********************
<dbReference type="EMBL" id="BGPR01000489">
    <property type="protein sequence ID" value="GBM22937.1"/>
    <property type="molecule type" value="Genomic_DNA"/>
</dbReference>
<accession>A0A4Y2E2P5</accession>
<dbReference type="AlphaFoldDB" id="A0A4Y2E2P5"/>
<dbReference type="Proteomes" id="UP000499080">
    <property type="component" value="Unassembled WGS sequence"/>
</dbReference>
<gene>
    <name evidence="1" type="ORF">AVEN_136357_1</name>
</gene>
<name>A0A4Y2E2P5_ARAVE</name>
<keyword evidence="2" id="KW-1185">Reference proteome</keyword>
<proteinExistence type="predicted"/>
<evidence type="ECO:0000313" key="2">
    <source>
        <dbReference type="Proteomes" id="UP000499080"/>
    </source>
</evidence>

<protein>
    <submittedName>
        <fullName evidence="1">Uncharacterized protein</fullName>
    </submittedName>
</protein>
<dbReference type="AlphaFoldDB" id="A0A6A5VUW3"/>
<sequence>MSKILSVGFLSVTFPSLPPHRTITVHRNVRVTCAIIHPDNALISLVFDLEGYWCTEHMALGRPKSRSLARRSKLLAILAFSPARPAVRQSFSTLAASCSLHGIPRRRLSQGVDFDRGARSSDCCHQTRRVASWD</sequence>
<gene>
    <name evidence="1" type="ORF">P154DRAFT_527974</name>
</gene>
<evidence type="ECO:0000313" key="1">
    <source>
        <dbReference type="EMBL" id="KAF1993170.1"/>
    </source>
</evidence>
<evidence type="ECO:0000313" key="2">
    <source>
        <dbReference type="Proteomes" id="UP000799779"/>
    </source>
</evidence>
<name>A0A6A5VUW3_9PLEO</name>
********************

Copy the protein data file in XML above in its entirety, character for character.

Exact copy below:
<dbReference type="EMBL" id="BGPR01000489">
    <property type="protein sequence ID" value="GBM22937.1"/>
    <property type="molecule type" value="Genomic_DNA"/>
</dbReference>
<accession>A0A4Y2E2P5</accession>
<dbReference type="AlphaFoldDB" id="A0A4Y2E2P5"/>
<dbReference type="Proteomes" id="UP000499080">
    <property type="component" value="Unassembled WGS sequence"/>
</dbReference>
<gene>
    <name evidence="1" type="ORF">AVEN_136357_1</name>
</gene>
<name>A0A4Y2E2P5_ARAVE</name>
<keyword evidence="2" id="KW-1185">Reference proteome</keyword>
<proteinExistence type="predicted"/>
<evidence type="ECO:0000313" key="2">
    <source>
        <dbReference type="Proteomes" id="UP000499080"/>
    </source>
</evidence>

<protein>
    <submittedName>
        <fullName evidence="1">Uncharacterized protein</fullName>
    </submittedName>
</protein>
<dbReference type="AlphaFoldDB" id="A0A6A5VUW3"/>
<sequence>MSKILSVGFLSVTFPSLPPHRTITVHRNVRVTCAIIHPDNALISLVFDLEGYWCTEHMALGRPKSRSLARRSKLLAILAFSPARPAVRQSFSTLAASCSLHGIPRRRLSQGVDFDRGARSSDCCHQTRRVASWD</sequence>
<gene>
    <name evidence="1" type="ORF">P154DRAFT_527974</name>
</gene>
<evidence type="ECO:0000313" key="1">
    <source>
        <dbReference type="EMBL" id="KAF1993170.1"/>
    </source>
</evidence>
<evidence type="ECO:0000313" key="2">
    <source>
        <dbReference type="Proteomes" id="UP000799779"/>
    </source>
</evidence>
<name>A0A6A5VUW3_9PLEO</name>